Monday, January 31, 2011

How I define good music

Music is a controversial topic. If you've ever been to any discussion forum that has a music board, you probably already know this. Some people are ready and willing to argue about it for days, weeks or even months if given the opportunity.
I don't find discussions about which band is better all that annoying, though. Sure, it's all subjective, so good or bad music is just a matter of personal opinion, but what certainly isn't a matter of personal opinion and preference is the question of what is and isn't music. I've seen many people who claim to be neutral and who also claim to realize that taste is a subjective thing say that black metal or "techno" isn't music at all. This, frankly, scares me. I guess it could be sort of fun, actually... if it wasn't so damn stupid, that is. I've seen people say things like "if it doesn't have a melody, it's not music".
It's simple, people. Music is organized sound that someone - whether it be its creator or the people who listen to it - considers music. Really. As soon as you start to tighten, narrow your definition of music, there will always be someone disagreeing with you.
And good music? Good music, in my opinion at least, is organized sound that is either intended to be enjoyed by its creator or is enjoyed by the listeners despite not being intended to. Good music is music that someone derives pleasure from - because how else would you define "good" than "fulfills its purpose"? And what else would music's purpose be than to inspire feelings of joy, sadness or any other from the entire wide spectrum?
Nothing, that's what.
I wish people would stop being so close-minded about music. I could understand people having these views three centuries ago, but today? Music is simply evolving too fast for it to be possible to use narrow definitions on it.

There will be quite a lot of music-related posts in the future, so keep an eye out for them. I enjoy music of many kinds, even though I think I like my music a bit more bleepy-bloopy than most.
Also, you should definitely follow me on twitter! You can see my latest tweets in the column to the right. They're obviously a lot less wordy than my blog posts.

Obligatory introductory post

"Murray Rothbard" is a pseudonym that I have picked for a very concrete reason. Well, several reasons actually. The first one you can see for yourself to the right of this text. The man just looked like a person you could trust, a person you could form a friendship with but who would still remain firmly neutral in his judgment of you and could be brutally honest when need be.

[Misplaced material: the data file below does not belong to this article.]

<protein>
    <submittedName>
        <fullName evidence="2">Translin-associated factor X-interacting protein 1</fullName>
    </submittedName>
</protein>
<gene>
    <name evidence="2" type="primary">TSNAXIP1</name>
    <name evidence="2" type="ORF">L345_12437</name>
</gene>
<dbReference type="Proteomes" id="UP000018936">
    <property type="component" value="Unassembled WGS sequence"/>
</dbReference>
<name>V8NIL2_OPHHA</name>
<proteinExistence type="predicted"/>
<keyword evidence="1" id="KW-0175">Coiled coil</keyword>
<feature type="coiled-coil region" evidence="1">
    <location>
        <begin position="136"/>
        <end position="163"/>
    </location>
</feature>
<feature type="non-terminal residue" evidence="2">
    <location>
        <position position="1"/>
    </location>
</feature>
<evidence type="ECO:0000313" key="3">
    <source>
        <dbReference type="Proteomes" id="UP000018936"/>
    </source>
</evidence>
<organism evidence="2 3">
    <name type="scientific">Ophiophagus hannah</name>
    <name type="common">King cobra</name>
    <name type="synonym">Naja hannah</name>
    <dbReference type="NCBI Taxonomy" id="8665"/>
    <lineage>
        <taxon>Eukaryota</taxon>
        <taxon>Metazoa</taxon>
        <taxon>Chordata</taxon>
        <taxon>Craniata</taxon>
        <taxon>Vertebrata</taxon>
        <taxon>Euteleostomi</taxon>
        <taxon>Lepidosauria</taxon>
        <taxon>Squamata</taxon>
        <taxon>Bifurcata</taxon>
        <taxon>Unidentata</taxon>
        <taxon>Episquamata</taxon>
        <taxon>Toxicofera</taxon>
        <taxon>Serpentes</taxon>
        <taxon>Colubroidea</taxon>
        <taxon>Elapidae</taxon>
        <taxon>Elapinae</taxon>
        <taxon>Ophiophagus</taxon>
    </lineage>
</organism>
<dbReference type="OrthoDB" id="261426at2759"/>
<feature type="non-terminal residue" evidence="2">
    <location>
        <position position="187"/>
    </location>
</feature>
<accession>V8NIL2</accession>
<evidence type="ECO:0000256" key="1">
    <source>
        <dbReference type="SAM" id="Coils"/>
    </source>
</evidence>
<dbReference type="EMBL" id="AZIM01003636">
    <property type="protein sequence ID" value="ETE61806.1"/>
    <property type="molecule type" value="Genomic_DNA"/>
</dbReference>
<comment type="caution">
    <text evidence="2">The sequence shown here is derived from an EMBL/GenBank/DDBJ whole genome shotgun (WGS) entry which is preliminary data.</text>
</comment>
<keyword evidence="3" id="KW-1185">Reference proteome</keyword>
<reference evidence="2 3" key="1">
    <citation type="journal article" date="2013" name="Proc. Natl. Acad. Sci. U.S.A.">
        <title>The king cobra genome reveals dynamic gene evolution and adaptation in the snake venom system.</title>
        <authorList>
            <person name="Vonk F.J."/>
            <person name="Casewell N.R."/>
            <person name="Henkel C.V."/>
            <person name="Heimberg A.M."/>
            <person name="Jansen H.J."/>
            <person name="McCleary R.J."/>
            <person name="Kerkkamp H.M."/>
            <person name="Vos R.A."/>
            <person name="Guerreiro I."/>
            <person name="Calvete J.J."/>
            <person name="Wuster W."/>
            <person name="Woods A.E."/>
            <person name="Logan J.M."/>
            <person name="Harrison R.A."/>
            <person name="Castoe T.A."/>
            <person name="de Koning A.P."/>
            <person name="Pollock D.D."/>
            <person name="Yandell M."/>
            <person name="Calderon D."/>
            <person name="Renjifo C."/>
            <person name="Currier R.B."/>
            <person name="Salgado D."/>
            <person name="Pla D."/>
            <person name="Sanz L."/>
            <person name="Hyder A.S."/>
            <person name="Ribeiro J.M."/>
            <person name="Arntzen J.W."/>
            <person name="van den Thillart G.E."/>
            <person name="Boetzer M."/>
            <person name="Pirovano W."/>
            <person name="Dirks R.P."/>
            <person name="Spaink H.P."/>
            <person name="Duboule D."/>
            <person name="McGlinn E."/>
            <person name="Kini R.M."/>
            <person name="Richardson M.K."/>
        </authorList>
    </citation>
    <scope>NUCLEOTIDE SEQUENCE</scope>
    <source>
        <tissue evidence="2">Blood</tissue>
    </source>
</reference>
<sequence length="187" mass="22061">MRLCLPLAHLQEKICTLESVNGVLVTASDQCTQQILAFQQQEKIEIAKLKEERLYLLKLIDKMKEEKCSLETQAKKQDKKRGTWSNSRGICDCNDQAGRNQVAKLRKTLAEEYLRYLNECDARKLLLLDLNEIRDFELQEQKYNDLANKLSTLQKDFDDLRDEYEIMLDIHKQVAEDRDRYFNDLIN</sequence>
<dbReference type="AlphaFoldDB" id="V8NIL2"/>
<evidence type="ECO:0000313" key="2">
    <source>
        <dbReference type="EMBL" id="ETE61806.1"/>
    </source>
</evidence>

The other reason is that I just sympathise with his economical views and teachings. He was a free-thinking anarchist who despised central planning and condemned the way the governments of today work. His work is the foundation of today's libertarian and anarcho-capitalist movements.

By now, my worldview should be awfully, almost painfully clear to you. I believe in freedom - freedom of speech, freedom of movement, freedom of trade. I believe that even though the western world owes today's relative peace and comfort wholly to capitalism and competition, the so-called "powers that be" still hold too much sway over what happens and what does not; capitalism and the freedom it represents is being pushed back in the name of safety and peace, both of which are, to put it simply, better provided by an ebbing variation of competing forces in the private sector than a single, all-powerful and despotic state. Companies and citizens alike are being oppressed and taxed, the state's (in my namesake's words) "compulsory monopoly of force" prohibits growth and efficiency.
Despite how it might seem, however, I don't devote much of my life to fighting the wrongs of the world. I listen to music, I make music, I read books, I watch films, I do sports; I live and love my life to the fullest. But I always remember that it is thanks to capitalism that I can do those things without having to worry about hunger, without having to work all day and most of the night for a pitiful pay. In a way it is as some people say - capitalism (and science) is the religion of today. Maybe.
In any case, you are going to be seeing a lot of posts from me in the following days, weeks and months. I have been quite internet-quiet so far, but that is about to change. Expects posts related to economy, music, literature, film and history. Expect a terribly bad grasp of the english language, for I am not a native speaker. Expect blogging.